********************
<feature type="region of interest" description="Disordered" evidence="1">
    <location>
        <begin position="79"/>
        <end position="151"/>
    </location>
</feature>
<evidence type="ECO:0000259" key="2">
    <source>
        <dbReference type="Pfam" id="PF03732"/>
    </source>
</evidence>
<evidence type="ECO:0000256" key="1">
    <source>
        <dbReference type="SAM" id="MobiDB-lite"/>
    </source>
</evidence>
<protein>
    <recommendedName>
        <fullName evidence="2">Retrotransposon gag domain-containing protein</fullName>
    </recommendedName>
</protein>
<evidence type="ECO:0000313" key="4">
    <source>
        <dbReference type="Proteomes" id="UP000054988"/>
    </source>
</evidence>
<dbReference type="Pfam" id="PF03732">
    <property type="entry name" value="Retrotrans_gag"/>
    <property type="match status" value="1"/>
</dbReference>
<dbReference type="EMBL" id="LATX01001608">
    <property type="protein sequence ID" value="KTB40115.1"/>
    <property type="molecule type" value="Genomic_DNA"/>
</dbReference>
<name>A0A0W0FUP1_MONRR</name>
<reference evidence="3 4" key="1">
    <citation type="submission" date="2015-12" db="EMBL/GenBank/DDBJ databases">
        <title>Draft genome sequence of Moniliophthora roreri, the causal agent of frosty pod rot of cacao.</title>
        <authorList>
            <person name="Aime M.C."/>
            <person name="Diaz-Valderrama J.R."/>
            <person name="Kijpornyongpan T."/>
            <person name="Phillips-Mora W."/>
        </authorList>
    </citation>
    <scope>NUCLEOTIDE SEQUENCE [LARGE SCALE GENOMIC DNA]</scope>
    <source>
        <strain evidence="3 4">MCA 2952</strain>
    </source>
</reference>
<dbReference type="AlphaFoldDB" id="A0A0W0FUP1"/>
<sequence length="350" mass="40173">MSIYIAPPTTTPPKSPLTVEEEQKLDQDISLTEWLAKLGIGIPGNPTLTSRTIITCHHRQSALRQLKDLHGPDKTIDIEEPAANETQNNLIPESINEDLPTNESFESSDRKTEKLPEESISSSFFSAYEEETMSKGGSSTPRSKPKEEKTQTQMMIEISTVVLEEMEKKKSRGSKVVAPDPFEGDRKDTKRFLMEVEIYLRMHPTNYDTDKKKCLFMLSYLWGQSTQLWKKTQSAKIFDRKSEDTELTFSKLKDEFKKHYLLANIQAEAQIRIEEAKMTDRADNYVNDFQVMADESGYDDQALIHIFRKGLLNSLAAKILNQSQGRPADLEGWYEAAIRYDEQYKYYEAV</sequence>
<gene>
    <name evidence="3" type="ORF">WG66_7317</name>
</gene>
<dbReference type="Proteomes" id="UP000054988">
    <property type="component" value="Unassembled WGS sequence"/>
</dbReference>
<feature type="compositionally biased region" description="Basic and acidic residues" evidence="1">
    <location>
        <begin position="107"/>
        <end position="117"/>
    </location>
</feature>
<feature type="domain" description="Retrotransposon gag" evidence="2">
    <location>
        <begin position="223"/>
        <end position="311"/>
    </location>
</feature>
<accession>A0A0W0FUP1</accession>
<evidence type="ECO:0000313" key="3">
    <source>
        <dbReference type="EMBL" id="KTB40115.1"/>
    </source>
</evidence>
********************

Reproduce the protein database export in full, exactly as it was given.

<feature type="region of interest" description="Disordered" evidence="1">
    <location>
        <begin position="79"/>
        <end position="151"/>
    </location>
</feature>
<evidence type="ECO:0000259" key="2">
    <source>
        <dbReference type="Pfam" id="PF03732"/>
    </source>
</evidence>
<evidence type="ECO:0000256" key="1">
    <source>
        <dbReference type="SAM" id="MobiDB-lite"/>
    </source>
</evidence>
<protein>
    <recommendedName>
        <fullName evidence="2">Retrotransposon gag domain-containing protein</fullName>
    </recommendedName>
</protein>
<evidence type="ECO:0000313" key="4">
    <source>
        <dbReference type="Proteomes" id="UP000054988"/>
    </source>
</evidence>
<dbReference type="Pfam" id="PF03732">
    <property type="entry name" value="Retrotrans_gag"/>
    <property type="match status" value="1"/>
</dbReference>
<dbReference type="EMBL" id="LATX01001608">
    <property type="protein sequence ID" value="KTB40115.1"/>
    <property type="molecule type" value="Genomic_DNA"/>
</dbReference>
<name>A0A0W0FUP1_MONRR</name>
<reference evidence="3 4" key="1">
    <citation type="submission" date="2015-12" db="EMBL/GenBank/DDBJ databases">
        <title>Draft genome sequence of Moniliophthora roreri, the causal agent of frosty pod rot of cacao.</title>
        <authorList>
            <person name="Aime M.C."/>
            <person name="Diaz-Valderrama J.R."/>
            <person name="Kijpornyongpan T."/>
            <person name="Phillips-Mora W."/>
        </authorList>
    </citation>
    <scope>NUCLEOTIDE SEQUENCE [LARGE SCALE GENOMIC DNA]</scope>
    <source>
        <strain evidence="3 4">MCA 2952</strain>
    </source>
</reference>
<dbReference type="AlphaFoldDB" id="A0A0W0FUP1"/>
<sequence length="350" mass="40173">MSIYIAPPTTTPPKSPLTVEEEQKLDQDISLTEWLAKLGIGIPGNPTLTSRTIITCHHRQSALRQLKDLHGPDKTIDIEEPAANETQNNLIPESINEDLPTNESFESSDRKTEKLPEESISSSFFSAYEEETMSKGGSSTPRSKPKEEKTQTQMMIEISTVVLEEMEKKKSRGSKVVAPDPFEGDRKDTKRFLMEVEIYLRMHPTNYDTDKKKCLFMLSYLWGQSTQLWKKTQSAKIFDRKSEDTELTFSKLKDEFKKHYLLANIQAEAQIRIEEAKMTDRADNYVNDFQVMADESGYDDQALIHIFRKGLLNSLAAKILNQSQGRPADLEGWYEAAIRYDEQYKYYEAV</sequence>
<gene>
    <name evidence="3" type="ORF">WG66_7317</name>
</gene>
<dbReference type="Proteomes" id="UP000054988">
    <property type="component" value="Unassembled WGS sequence"/>
</dbReference>
<feature type="compositionally biased region" description="Basic and acidic residues" evidence="1">
    <location>
        <begin position="107"/>
        <end position="117"/>
    </location>
</feature>
<feature type="domain" description="Retrotransposon gag" evidence="2">
    <location>
        <begin position="223"/>
        <end position="311"/>
    </location>
</feature>
<accession>A0A0W0FUP1</accession>
<evidence type="ECO:0000313" key="3">
    <source>
        <dbReference type="EMBL" id="KTB40115.1"/>
    </source>
</evidence>